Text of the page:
Intertextuality: Pastiche and parody

Pastiche and parody are both examples of INTERTEXCTUALITY. Intertextuality is the defining of a work’s meaning through the understanding of other texts. Look at this example from the Simpsons. It’s meaning is made when you understand that it’s a reference to the film Silence of the Lambs.

The image of Monty in restraints links him to the mass murderer Hannibal Lecter. If you have the foreknowledge of Lecter then you can make the connection; monty is evil. Intertextuality is like a short cut to meaning, it uses people’s understanding of media texts to make new meanings.

PASTICHE

Pastiche is the imitation of a text’s features by another text. It could be in the same style or feature similar motifs or even be a copy of the original. Sometimes a pastiche copies the style form a period in time. Here’s an example of pastiche. It’s Michael Jackson’s Thriller. It takes its style from 1950s horror movies and 1980s Zombie movies. So complete is the pastiche that it was directed by John Landis who made An American Werewolf in London.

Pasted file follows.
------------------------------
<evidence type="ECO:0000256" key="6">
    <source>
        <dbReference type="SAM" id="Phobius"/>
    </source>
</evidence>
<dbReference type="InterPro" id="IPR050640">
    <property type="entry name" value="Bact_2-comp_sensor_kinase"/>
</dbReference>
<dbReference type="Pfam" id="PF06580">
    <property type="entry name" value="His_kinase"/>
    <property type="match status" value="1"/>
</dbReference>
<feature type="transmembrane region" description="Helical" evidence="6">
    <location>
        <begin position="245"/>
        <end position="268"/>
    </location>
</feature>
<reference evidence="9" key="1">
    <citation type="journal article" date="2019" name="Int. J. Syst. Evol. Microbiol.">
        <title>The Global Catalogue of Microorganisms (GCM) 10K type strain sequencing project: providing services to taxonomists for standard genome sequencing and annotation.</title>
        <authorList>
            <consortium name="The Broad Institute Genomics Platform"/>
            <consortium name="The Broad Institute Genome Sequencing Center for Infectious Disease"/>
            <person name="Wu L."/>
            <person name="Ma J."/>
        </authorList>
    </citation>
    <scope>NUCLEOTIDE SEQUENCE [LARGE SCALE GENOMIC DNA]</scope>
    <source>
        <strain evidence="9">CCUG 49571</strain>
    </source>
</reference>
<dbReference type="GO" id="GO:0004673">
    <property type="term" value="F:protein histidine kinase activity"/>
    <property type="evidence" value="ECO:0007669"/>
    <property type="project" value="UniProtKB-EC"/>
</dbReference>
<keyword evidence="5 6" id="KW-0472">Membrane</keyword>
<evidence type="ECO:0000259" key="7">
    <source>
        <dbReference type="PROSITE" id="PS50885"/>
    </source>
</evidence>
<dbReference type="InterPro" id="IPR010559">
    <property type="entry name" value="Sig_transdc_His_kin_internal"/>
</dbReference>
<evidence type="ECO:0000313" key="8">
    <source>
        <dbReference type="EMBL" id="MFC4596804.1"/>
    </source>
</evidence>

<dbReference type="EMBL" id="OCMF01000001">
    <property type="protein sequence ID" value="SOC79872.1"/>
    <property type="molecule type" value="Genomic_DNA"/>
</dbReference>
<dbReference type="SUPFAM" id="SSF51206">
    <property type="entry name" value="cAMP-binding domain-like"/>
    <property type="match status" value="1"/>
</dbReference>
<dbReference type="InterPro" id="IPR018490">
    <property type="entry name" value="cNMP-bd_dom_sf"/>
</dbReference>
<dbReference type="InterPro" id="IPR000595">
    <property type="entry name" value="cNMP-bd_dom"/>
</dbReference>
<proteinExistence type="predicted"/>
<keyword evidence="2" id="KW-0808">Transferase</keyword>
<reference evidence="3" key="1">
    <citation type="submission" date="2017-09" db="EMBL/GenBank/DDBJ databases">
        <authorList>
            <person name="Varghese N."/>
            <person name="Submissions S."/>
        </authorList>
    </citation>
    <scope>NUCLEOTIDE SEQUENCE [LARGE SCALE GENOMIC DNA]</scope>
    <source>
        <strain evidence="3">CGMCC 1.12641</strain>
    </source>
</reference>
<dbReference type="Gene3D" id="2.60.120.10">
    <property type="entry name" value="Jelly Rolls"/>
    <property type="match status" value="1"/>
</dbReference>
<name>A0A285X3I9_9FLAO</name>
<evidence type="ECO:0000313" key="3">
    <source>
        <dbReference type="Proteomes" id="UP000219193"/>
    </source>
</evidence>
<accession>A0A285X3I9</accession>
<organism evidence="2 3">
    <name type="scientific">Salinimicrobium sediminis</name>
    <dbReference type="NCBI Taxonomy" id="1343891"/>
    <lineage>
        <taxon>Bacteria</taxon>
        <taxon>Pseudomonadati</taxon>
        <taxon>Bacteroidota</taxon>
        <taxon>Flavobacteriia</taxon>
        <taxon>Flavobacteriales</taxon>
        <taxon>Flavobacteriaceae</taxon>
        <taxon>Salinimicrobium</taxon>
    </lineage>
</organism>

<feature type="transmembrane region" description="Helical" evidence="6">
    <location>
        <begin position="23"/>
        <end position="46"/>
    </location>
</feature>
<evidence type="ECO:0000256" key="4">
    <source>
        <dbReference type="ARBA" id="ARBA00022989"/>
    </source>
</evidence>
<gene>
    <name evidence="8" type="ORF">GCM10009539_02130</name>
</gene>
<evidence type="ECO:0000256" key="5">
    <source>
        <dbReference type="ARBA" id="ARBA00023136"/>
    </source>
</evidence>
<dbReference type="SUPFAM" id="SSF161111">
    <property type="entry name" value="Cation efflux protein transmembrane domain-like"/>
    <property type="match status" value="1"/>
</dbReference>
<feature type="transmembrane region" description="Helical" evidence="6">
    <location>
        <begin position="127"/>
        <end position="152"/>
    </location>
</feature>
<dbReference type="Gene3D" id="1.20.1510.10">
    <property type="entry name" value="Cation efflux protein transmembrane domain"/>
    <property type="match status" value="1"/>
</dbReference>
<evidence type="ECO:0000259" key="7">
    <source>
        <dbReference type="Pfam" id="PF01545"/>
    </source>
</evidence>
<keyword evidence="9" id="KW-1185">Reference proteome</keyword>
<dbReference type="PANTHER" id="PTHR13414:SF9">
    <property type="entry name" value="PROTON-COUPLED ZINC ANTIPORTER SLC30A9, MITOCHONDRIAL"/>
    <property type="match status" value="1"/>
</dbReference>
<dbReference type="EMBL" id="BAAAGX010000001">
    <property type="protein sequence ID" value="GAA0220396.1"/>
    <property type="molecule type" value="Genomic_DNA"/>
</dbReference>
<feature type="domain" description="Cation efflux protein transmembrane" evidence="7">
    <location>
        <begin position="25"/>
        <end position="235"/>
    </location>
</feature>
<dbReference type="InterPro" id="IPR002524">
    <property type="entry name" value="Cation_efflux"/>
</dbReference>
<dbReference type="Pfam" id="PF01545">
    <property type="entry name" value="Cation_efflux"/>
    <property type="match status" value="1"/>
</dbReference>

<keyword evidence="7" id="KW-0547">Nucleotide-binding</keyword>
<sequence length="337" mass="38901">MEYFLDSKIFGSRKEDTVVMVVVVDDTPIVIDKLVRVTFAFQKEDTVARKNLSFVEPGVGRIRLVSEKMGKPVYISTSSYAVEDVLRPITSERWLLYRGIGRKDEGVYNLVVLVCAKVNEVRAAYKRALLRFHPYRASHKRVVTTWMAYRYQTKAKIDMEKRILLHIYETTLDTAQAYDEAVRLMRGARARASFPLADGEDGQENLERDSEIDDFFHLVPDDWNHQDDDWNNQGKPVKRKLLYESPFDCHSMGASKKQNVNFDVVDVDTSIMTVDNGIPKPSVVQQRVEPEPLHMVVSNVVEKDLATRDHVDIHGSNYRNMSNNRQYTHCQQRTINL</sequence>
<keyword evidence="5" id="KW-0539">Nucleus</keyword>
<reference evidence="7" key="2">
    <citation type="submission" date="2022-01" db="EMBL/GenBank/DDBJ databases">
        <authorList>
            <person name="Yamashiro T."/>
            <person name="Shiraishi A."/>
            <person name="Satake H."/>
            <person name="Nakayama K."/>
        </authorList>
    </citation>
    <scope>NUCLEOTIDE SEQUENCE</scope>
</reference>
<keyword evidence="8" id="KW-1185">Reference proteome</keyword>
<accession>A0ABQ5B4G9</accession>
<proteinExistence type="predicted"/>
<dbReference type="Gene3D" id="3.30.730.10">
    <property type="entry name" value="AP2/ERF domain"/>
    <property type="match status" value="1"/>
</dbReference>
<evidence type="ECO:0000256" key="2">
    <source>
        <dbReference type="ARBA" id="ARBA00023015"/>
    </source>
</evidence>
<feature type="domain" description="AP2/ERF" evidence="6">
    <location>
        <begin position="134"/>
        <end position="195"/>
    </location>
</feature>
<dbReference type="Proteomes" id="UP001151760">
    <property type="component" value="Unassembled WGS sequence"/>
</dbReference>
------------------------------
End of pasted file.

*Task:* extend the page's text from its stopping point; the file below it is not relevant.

Make the comparison to this.

The Blur Video for The Universal uses elements of Stanley Kubrick’s A Clockwork Orange. You can make your own comparisons.

Blur love a pastiche and if it’s a pastiche of art films they love it even more. Compare their video for To the End to the trailer for Alain Resnais’ Last year at Marienbad. It’s almost identical.

Pulp aren’t quite so literal with their video for This is Hardcore. They borrow style from Film Noir and colour saturation from Hitchcock films like Marnie.

There’s a brilliant article here on Lady Gaga’s career pastiche of Madonna. It’s from the Critical Cookie blog.

PARODY

Parody is pretty much the same but is a comic version of the original. Parody often exaggerates features of the original. Anything that takes itself too seriously is up for parody. Compare the two videos below. Which elements are being parodied?

About these ads
This entry was posted in GCSE, Music Videos, Promotion of Music and tagged , , , , , . Bookmark the permalink.

Leave a Reply

Fill in your details below or click an icon to log in:

WordPress.com Logo

You are commenting using your WordPress.com account. Log Out / Change )

Twitter picture

You are commenting using your Twitter account. Log Out / Change )

Facebook photo

You are commenting using your Facebook account. Log Out / Change )

Google+ photo

You are commenting using your Google+ account. Log Out / Change )

Connecting to %s